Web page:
A Felonious Misconception

Jennifer Hernandez, Staff Reporter


Voting rights vary from state to state, which means many eligible voters don’t fully understand their voting laws. Historically, citizens convicted of a felony were widely stripped of their right to vote in most US states. In many states like Mississippi and Alabama you are still not allowed to vote if you’re a convicted felon. However, this is no longer the case in Texas.


In Texas those with a felony conviction can restore their right to vote as long as they have been pardoned or fully discharged of their sentence, and don’t owe any fines, restitution,or costs for their conviction.


It’s a common assumption that federal law has control over the ability of who gets to vote, but the federal law actually has no say on that. Each state has the power to make the decision on who is eligible to vote.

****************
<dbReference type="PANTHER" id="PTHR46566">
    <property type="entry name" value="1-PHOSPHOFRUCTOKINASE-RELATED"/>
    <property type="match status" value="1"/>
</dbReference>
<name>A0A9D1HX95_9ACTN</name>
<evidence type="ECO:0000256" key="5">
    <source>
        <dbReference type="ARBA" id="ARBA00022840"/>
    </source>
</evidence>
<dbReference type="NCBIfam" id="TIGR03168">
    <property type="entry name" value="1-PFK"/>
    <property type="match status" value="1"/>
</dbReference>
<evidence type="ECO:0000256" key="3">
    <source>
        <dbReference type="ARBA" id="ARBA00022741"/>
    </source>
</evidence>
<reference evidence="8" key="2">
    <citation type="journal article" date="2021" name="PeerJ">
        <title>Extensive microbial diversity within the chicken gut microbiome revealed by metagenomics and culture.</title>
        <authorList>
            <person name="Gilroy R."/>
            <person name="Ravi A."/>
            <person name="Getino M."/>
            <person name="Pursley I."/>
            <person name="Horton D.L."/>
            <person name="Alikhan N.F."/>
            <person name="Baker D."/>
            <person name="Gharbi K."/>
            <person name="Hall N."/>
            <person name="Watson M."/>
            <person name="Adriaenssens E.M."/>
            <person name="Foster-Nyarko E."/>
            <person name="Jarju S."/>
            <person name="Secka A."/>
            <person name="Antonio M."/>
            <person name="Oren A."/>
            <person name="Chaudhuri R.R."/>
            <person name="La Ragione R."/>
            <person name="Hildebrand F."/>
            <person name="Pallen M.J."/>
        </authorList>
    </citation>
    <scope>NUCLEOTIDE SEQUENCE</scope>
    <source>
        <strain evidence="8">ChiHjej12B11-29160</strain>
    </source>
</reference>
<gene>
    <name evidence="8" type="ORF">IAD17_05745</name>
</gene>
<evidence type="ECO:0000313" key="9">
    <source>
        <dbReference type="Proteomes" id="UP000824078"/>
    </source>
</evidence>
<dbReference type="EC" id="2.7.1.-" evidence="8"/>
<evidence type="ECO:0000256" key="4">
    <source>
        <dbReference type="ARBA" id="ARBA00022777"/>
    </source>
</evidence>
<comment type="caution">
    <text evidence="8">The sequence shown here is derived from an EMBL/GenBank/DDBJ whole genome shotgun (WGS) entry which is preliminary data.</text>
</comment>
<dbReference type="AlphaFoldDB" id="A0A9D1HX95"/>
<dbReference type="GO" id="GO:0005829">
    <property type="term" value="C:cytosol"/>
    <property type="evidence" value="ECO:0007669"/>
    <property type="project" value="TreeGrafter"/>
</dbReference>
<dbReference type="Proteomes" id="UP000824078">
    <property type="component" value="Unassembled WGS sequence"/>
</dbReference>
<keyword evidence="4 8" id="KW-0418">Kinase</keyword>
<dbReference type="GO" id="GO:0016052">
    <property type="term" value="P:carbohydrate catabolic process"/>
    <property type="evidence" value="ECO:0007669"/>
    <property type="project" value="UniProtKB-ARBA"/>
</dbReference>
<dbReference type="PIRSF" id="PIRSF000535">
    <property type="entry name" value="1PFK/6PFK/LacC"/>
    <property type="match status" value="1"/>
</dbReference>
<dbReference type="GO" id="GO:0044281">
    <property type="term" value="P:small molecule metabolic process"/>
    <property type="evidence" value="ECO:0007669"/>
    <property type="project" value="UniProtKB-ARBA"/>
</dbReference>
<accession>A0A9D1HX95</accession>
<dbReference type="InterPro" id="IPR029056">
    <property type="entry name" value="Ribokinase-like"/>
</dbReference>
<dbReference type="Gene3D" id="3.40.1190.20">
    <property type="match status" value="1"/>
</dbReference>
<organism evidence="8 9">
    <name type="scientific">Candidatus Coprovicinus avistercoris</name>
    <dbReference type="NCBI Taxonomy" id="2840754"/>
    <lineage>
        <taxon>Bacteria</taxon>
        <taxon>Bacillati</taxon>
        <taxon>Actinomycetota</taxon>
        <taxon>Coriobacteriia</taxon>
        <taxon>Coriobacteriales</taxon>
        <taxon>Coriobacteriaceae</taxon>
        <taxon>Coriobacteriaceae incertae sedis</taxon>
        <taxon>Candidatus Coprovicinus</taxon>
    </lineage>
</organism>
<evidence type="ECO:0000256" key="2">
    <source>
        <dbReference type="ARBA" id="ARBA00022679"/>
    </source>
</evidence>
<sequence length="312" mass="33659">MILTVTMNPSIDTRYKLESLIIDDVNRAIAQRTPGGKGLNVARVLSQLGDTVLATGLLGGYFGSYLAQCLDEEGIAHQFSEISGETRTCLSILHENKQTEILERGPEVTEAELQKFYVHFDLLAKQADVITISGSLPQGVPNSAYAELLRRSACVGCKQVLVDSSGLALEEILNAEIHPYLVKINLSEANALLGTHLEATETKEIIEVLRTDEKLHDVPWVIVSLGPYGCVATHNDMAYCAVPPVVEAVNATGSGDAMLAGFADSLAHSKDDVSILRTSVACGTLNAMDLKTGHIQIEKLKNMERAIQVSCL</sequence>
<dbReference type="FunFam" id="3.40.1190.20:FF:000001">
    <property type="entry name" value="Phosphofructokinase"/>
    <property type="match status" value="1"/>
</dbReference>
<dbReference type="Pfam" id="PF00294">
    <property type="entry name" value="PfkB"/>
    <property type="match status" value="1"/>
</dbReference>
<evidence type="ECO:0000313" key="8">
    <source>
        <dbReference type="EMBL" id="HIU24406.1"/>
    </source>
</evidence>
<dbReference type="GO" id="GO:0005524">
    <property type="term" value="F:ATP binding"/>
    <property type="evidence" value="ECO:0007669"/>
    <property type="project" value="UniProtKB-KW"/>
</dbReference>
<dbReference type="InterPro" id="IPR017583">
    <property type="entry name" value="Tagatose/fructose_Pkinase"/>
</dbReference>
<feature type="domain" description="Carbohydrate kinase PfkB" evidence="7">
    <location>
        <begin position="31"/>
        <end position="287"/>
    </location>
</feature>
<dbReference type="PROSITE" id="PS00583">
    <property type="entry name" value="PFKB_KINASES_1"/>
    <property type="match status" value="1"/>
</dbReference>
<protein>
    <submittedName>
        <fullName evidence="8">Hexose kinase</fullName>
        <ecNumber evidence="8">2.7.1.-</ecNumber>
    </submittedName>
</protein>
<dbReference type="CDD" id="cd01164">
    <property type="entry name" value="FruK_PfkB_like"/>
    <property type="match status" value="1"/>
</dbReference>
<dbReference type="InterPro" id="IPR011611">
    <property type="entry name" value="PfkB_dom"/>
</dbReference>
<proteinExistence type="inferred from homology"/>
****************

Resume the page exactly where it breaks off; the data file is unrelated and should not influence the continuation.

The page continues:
New and old voters were shocked to hear this given Texas’ conservative past. Texas has a long history of voter suppression that has disenfranchised the voting rights of many minorities.


Voter suppression goes all the way back to the reconstruction era. After the 15th amendment which gave African American men the right to not be denied the right to vote based on their race,color,or religion many states found a loophole into preventing minorities from voting by creating laws, many laws being poll taxing, literacy test, and the grandfather clause.

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